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The coalition to #StopEACOP celebrates this week’s news that five banks including Deutsche Bank, Citi, JPMorgan Chase, Wells Fargo and Morgan Stanley have confirmed they will not join the project loan to finance the EACOP. They are joined by the insurer Beazley Group and the Italian export credit agency SACE.
This takes the number of banks that want nothing to do with the EACOP project loan to 20 and the number of insurers to eight. The list of banks rejecting the project includes seven of Total’s ten largest lenders.
If TotalEnergies was planning to ask for public finance on the pipeline, they will also have to look elsewhere. This week the Italian Export Credit Agency (ECA) SACE turned down an application to support the project. ECAs from the UK and Germany have also ruled out support for EACOP, while French President Emmanuel Macron told activists last week that he would stop any remaining public finance to EACOP.
The news of the US banks’ rejection of the EACOP project loan came as the Financial Times revealed, together with the Bureau of Investigative Journalism, Marsh McLennan is arranging the insurance coverage for EACOP, despite protests from more than 100 of its staff citing the “disastrous consequences” for the climate and the company’s reputation.
Should the pipeline be completed, it will pump up to 34 million of carbon dioxide equivalent per year at peak production - more than double the current emissions of Uganda and Tanzania.
The pipeline also impacts the human rights of over 100,000 people and puts in jeopardy wildlife, forests and water resources including more than 200 rivers, and Africa’s largest freshwater lake, Lake Victoria, which supports over 40 million people.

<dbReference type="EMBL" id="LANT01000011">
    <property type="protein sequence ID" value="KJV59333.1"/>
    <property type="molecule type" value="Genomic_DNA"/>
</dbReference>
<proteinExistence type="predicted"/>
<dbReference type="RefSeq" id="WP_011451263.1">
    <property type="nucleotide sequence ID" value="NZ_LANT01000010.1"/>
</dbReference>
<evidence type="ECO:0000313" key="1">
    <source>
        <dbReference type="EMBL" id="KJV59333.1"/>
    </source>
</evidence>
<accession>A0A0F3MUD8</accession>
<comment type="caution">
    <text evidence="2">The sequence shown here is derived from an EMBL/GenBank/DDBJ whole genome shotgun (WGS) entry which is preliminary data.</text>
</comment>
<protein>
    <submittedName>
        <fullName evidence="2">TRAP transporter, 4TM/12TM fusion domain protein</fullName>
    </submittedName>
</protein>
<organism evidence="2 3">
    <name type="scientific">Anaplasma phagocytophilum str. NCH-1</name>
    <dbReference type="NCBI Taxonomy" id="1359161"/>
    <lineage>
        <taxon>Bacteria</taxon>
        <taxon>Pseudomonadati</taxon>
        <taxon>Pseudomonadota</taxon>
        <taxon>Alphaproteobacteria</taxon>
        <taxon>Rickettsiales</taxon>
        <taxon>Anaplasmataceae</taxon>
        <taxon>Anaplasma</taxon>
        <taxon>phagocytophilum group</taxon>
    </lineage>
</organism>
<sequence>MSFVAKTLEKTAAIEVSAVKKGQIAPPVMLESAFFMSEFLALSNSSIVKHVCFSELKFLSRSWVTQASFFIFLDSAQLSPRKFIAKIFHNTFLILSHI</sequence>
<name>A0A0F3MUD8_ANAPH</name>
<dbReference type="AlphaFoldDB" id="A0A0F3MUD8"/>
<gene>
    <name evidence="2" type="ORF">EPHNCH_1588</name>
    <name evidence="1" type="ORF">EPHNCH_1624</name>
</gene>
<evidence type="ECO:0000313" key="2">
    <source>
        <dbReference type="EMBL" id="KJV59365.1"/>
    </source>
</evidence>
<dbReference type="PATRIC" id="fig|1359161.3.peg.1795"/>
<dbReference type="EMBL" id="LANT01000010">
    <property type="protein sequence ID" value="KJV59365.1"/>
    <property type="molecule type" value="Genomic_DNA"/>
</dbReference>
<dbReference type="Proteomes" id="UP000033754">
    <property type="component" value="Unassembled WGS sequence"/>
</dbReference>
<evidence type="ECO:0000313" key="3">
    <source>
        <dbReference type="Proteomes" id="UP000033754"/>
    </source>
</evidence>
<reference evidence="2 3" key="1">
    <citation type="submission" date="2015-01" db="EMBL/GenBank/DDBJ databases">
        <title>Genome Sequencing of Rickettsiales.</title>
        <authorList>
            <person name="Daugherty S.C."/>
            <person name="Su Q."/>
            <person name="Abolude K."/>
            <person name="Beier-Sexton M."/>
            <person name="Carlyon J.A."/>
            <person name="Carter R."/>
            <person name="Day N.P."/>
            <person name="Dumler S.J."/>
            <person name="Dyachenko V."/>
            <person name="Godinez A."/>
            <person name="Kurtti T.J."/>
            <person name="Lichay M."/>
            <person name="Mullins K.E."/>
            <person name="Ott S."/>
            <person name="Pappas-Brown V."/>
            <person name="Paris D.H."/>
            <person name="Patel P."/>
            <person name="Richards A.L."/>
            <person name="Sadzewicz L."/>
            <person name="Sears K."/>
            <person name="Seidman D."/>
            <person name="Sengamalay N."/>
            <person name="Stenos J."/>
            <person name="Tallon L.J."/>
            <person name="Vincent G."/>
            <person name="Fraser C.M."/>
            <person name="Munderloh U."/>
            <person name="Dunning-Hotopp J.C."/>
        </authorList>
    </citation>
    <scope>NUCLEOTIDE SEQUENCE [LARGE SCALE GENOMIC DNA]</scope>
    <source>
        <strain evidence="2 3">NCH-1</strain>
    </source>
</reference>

Despite all these impacts, even the economic benefits of the pipeline to Uganda and Tanzania are minimal at best since TotalEnergies and China National Offshore Oil Company together own 70% of the shares while Uganda and Tanzania keep 15% each - this makes them minority shareholders of a resource that comes from their region.
Perhaps even more troubling is the fact that the two countries have passed laws that, among other things, give the project developers a ten-year corporate tax holiday (on a tax which is normally set at 30% of the profits made) and a withholding tax of 5% (as opposed to 15% as required by law). The project developers also are exempted from any VAT deductions of materials and equipment that will be imported for the project.
Omar Elmawi, the Coordinator of the #StopEACOP Coalition stated, “Total and allies were in a hurry to announce their final investment decision in early February this year. Since then the list of banks and insurers staying away from EACOP has been growing. It is no secret that this project will impact people, nature and the climate and it is becoming clear to all those involved, except for the project developers who are fueled by greed, that it is in everyone’s best interest to put a stop to this impending disaster and corporate colonialism.”
Ryan Brightwell, Human Rights Campaign Lead at BankTrack, said, "The global banking sector's wholesale rejection of Total's dangerous plans for the East African Crude Oil Pipeline is becoming clearer by the day. The news from the FT that Citi and JPMorgan Chase won't join the project loan for this pipeline is particularly significant, as they number among Total's five biggest lenders. Now all five have declared themselves out of the running, and the total number of banks to have made clear they won't support EACOP stands at 20. The problem now is that many of the same banks that have said "no" to supporting EACOP directly are keeping on providing general-purpose loans to Total, which leaves them linked to the damages and exposed to the risks in any case. It's time for banks to say "no" to all further finance for Total unless and until it shelves plans for the EACOP and all other new fossil fuel projects and gets serious about 1.5 degrees."